On Sunday, January 1st we hosted our first event of the season. The Empire State Ski Orienteering Club held it's second annual event here. Ski-O folks are a hearty bunch, and dedicated to their craft. Set up with numbered "controls" to find in a sequence, you are given a topo-map with no trail names and it is up to you to navigate the controls in the most time-efficient manner. Aims Coney sets a real mind bender of a course -- you are presented with too many options and your decision making ability and comprehension of terrain and skiing skill is thoroughly tested, sometimes enough to make you snap.

Real winter has returned to the North Country. Seasonal temperatures abound, and we are looking to receive new snow here right through the weekend. Stay tuned...

Pan of 13th Lake.

Applying a hard day's kick-wax.

Ski-O chest harness w/map holder and compass. Clocked in and ready to go.

Your winners. These kids have big boots to fill, and they're doing it nicely (look at the size of their boots!).

Sunday, January 1, 2012

Happy New Year!

Yes, as Jay says below, we had a great time last night serving a long list of wonderful people who were very appreciative of what we have been doing over the last several weeks and we're very encouraged that we actually pulled off such a large and successful dinner for them.  So we thank all who were able to join us as well as our employees who's hard work and teamwork made it possible.

Here's the story in pictures:

 Jeff and Kylie on their way to delivering dinners to a table 
of 23 in the porch dining room while guests in the main dining
 room enjoy theirs

Some of our guests sitting down to New Year's Eve Dinner 
with the Christmas tree in the background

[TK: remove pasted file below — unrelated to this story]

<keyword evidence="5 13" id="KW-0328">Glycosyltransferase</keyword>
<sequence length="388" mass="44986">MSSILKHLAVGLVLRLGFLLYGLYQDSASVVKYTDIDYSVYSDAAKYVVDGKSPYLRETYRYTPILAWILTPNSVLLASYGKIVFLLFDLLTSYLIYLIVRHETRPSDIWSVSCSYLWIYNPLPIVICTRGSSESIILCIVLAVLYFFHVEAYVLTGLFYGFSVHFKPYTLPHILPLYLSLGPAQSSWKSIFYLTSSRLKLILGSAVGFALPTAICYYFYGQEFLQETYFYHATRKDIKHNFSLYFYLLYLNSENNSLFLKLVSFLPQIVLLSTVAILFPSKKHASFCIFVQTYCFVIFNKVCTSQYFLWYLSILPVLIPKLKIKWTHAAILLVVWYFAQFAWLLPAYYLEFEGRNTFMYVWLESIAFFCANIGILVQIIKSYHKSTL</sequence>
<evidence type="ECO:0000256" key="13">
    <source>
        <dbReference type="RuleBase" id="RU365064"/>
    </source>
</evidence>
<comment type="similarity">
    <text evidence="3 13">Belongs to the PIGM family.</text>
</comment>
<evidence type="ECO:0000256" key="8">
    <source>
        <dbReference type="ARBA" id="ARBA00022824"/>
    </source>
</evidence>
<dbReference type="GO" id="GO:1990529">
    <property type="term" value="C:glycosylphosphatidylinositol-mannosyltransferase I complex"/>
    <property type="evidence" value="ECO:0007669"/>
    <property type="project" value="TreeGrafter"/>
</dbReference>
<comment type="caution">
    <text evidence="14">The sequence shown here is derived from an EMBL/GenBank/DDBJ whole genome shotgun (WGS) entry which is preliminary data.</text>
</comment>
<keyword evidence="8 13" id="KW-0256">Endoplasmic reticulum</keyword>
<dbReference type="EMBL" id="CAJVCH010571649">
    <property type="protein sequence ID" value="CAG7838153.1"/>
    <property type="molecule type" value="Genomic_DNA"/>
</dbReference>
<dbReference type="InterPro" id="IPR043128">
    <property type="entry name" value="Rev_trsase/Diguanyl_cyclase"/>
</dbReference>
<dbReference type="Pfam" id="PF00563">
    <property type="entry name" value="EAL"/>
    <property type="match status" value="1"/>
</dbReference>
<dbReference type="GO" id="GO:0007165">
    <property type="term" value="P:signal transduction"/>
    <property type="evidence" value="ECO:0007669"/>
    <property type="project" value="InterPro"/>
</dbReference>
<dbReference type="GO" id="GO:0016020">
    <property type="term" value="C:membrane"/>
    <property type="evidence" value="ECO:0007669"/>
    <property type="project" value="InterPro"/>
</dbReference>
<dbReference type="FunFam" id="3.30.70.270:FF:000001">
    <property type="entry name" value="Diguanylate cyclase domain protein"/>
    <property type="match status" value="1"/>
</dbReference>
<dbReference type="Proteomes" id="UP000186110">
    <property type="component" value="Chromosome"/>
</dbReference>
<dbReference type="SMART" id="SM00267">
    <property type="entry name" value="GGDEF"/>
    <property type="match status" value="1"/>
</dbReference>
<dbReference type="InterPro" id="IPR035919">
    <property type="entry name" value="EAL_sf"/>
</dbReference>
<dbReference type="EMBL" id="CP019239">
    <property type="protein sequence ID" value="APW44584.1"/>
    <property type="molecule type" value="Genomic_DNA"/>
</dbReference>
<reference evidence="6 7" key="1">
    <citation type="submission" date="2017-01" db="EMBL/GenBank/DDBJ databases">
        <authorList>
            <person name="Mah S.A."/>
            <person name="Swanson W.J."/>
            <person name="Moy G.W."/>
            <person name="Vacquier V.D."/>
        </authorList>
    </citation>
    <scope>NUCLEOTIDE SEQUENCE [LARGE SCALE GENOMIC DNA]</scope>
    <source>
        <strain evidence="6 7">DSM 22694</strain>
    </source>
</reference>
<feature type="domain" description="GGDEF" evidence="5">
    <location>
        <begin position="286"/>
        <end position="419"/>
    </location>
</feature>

A few patrons in the pub enjoying a beer or glass of wine.

Our friend Kent Jeffrey stepping in to bar tend for our first full 
opening night with a liquor license.

 Our friends Sharon and Sam up for a visit

 Folks out on the ski trails

 A group shot

 The view from the log house on New Year's Eve

The view from the beach on Thirteenth Lake


Happy New Year! For those of you who celebrated here at Garnet Hill Lodge last night, you got to experience a new wave of excellence that is building. Subtle and not so subtle improvements and changes are all around, some being things like new linens and silver wear and other tactile elements that just feel right and make a big difference.

Behind the scenes it is quite an organization that goes on to bring out your meal, a flow and orderly chaos, so to speak. The intensity of the kitchen on a busy night is a sight to behold, kind of like a dance as everyone has an intertwined role and purpose as they roll through the night, very little wasted motion, and a lot of hustle. Chef Andrew is the composer and conductor of this train, and he runs a tight ship.

For me, it is pretty neat to experience and watch and learn. I've learned a lot of organizational things that might work in my environment at the ski shop during the crazy days when there are a crush of people waiting to get tickets and rentals. I've learned how hard the kitchen and wait-staff work at their craft to provide an exceptional dining experience right outside the swinging doors. But, I think the most valuable thing I've learned this winter is how to stay out of Andy's way when the heat is on. He is the guy that feeds me after all! In all seriousness, Andy is a really great chef that I've learned a lot from so far, from culinary ideas and method to management skills, and it has only just begun. Getting back to the tactile element theme, it is all of that combined flow that brings your food out at the perfect temperature and succulent goodness. Thanks Andy.

And Happy New Year to you from all of us at Garnet Hill Lodge!

New Year's dinner

Chef Andy lights it up

Happy New Year to me!